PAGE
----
I’ve been talking to a lot of clients lately about domain names. My last post was about the mechanics of registering and managing domains. But its worth discussing how to choose them as well.
What makes a good domain name for a business?
First and foremost, you need to consider how you want to present your business to the world. How you position your company is very important, and I won’t try and distill decades of marketing work on branding here.
But when you go online, you also have an opportunity to use your domain to help position you from a keyword perspective.
Let me give you an example.
Why advise her to change her domain name?
Keyword research via Wordtracker reveals that incense is very popular. Like all popular keywords, the primary word (or phrase) is supported by a wide variety of related words. Here is a quick excerpt of the predicted search volume for incense related keywords:
- incense (441)
- incense sticks (225)
- incense burners (224)
- colored incense sticks (129)
- resin incense burners (119)
- and the list goes on and on, into the long tail
Check keyword popularity using the Free Keyword Suggestion Tool from Wordtracker.
Now you don’t have to have a keyword in a domain to rank well for it. But it sure helps. Even if Leith doesn’t get to page 1 on incense (and she will eventually), using incense in her domain will help her rank on all of the associated phrases in the keyword family (which easily accounts for over 1,000 searches per day). Popular keywords such as incense are like icebergs – you see the popular word at the top, but there is an enormous amount of related activity underneath it.
For Leith, incense is what her business is about. Adding incense into her domain name not only tells her prospective customers more about what she does, it will help her rank for the entire keyword family for the search engines.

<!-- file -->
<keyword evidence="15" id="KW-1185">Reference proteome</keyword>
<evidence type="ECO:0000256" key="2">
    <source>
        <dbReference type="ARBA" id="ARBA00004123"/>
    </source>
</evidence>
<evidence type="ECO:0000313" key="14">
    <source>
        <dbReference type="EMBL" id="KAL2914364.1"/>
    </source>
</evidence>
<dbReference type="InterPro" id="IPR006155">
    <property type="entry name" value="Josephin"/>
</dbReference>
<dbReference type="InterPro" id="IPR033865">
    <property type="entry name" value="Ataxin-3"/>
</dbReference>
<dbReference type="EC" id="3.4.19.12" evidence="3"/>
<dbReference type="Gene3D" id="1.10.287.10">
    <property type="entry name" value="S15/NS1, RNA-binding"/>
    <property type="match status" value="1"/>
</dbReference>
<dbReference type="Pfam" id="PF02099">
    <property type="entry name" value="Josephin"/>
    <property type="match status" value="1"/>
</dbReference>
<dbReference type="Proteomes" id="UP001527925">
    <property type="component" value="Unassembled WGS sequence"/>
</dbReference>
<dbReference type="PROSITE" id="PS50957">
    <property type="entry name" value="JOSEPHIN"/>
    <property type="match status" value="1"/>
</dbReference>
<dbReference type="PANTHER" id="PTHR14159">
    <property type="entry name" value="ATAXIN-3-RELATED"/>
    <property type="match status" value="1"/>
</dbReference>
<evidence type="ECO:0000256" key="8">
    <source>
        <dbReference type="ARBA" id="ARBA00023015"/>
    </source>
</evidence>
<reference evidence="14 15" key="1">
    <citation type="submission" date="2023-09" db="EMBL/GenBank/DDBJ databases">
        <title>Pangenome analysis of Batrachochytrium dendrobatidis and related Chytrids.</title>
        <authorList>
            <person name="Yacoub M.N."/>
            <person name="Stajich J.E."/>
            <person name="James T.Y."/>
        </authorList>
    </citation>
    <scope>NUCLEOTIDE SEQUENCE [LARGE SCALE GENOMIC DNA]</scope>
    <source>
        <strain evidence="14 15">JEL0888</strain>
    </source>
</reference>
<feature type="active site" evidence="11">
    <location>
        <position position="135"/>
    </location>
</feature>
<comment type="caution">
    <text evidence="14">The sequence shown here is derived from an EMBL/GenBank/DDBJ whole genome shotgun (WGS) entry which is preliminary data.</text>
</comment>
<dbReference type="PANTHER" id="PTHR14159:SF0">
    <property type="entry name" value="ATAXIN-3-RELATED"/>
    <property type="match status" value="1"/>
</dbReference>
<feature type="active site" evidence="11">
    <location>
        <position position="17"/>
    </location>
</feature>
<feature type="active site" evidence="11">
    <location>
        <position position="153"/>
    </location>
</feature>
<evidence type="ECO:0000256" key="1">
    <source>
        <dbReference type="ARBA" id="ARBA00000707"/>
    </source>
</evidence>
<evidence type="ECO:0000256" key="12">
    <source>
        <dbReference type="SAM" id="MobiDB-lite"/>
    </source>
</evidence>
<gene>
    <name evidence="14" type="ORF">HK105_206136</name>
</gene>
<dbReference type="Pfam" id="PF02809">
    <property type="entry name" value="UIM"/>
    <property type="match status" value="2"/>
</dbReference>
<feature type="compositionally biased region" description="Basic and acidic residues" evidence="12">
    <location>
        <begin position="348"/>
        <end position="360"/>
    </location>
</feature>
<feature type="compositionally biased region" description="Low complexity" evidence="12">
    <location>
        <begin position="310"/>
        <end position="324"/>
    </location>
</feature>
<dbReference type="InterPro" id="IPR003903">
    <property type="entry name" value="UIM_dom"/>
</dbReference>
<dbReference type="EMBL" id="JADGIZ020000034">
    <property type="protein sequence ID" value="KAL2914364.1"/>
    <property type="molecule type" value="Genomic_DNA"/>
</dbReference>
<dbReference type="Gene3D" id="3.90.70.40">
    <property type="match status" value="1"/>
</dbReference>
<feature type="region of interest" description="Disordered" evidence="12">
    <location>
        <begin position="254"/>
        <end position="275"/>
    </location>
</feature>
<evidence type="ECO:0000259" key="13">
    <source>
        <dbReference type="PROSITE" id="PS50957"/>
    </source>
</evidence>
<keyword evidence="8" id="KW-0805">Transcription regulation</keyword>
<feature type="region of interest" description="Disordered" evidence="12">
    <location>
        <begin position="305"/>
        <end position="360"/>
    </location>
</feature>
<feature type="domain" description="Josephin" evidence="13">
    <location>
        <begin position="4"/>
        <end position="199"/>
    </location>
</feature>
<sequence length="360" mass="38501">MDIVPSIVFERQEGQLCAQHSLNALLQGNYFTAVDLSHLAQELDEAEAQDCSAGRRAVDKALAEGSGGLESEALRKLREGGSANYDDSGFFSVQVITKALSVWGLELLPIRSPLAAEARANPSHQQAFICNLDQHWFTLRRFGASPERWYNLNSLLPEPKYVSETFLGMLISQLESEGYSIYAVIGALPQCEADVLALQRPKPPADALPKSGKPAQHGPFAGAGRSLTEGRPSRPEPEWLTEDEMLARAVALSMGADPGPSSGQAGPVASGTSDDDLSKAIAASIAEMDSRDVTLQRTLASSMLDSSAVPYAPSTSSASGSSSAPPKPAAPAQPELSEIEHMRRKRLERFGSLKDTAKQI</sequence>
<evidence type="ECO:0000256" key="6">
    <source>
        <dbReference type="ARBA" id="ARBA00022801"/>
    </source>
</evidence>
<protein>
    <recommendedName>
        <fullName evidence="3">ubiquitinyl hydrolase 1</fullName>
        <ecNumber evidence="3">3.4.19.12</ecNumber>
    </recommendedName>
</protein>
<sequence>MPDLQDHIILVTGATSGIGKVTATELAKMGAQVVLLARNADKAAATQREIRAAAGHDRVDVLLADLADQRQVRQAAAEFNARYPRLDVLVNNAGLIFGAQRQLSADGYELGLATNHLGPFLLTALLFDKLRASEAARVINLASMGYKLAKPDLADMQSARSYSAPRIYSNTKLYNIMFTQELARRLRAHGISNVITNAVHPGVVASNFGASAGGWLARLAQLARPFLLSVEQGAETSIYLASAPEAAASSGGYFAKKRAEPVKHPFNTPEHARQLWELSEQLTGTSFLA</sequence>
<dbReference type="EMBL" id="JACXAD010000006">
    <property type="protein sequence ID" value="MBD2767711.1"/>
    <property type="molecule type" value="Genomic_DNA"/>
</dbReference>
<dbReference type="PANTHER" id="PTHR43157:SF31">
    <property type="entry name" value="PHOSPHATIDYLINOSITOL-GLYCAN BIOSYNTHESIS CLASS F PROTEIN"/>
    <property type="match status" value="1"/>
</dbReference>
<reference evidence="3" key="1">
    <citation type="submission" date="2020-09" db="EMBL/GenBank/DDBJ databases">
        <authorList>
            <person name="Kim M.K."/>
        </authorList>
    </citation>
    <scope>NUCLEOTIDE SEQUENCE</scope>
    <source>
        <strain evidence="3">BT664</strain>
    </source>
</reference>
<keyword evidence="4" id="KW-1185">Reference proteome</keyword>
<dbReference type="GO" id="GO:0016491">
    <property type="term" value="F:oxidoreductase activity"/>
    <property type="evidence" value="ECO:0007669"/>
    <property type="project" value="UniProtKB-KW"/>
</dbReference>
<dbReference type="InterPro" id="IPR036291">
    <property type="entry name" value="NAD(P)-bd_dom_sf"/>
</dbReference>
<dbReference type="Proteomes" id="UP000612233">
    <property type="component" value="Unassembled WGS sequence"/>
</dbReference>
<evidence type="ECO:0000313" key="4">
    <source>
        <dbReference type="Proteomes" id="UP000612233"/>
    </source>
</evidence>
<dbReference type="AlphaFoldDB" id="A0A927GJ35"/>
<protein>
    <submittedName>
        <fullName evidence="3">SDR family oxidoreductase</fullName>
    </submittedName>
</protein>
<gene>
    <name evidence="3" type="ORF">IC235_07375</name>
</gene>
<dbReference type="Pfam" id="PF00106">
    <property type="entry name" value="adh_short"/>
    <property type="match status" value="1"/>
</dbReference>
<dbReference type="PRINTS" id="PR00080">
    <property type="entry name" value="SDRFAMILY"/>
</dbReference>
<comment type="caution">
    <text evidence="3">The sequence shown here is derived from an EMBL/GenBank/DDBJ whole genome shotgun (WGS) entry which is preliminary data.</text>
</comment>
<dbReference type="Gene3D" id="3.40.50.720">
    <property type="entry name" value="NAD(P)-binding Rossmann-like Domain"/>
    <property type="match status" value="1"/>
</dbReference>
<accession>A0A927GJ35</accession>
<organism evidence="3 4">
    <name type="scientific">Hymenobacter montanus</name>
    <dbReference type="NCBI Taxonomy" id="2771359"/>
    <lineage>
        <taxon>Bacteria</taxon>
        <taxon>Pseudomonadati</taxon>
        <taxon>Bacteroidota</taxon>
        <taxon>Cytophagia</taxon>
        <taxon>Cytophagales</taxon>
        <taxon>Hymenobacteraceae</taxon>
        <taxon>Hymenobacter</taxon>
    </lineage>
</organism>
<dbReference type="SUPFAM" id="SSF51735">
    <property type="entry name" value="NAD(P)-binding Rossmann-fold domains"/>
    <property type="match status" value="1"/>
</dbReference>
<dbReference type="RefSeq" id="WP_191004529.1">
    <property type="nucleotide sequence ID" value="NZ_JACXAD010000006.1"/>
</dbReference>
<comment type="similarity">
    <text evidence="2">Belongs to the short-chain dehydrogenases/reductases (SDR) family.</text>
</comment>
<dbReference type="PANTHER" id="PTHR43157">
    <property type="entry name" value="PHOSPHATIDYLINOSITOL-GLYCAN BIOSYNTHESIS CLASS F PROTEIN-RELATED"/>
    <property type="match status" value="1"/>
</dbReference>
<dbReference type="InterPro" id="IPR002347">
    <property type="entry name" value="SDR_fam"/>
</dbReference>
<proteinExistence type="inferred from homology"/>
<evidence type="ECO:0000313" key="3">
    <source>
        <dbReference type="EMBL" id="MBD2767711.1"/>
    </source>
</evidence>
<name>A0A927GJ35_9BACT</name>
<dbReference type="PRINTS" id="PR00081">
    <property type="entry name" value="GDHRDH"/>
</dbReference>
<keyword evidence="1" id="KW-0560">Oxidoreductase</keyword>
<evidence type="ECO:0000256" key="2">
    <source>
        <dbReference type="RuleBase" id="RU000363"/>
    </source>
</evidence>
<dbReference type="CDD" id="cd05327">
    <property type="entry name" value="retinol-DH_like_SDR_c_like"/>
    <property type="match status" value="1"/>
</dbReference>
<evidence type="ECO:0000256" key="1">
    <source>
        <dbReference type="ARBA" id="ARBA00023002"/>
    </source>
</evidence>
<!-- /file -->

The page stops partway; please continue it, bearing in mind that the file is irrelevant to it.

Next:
I should also point out we identified other keywords that are important for Leith. You don’t have to have every keyword in your domain name. Using twelvetribesincense.com/anotherkeyword/ is still a good basis for ranking on anotherkeyword.
So when we look at an online business, we always consider options for the domain name. You may find a great opportunity to improve your online presence.
Domain names without or with hyphens/dashes
What if a non hyphenated domain name you want is taken, but the hyphenated version is available?
A lot of people advise that a non hyphenated domain name is best. And I agree. Best if you can get it. But a hyphenated name is very good also, if it has important keywords for you.
The reason people recommend non hyphenated domains is mainly because it maximises exposure to type-in traffic. And people can recall it more easily (if they know your name, they may just type it in as a URL to try and find you).
In the case of incense, a lot of people will simply type in incense.com and see what comes up. You can see incense.com has been bought by a domainer, who is relying on type in traffic that will in turn deliver clicks on AdSense ads – this is known as a Made for AdSense site – or MFA). What a waste.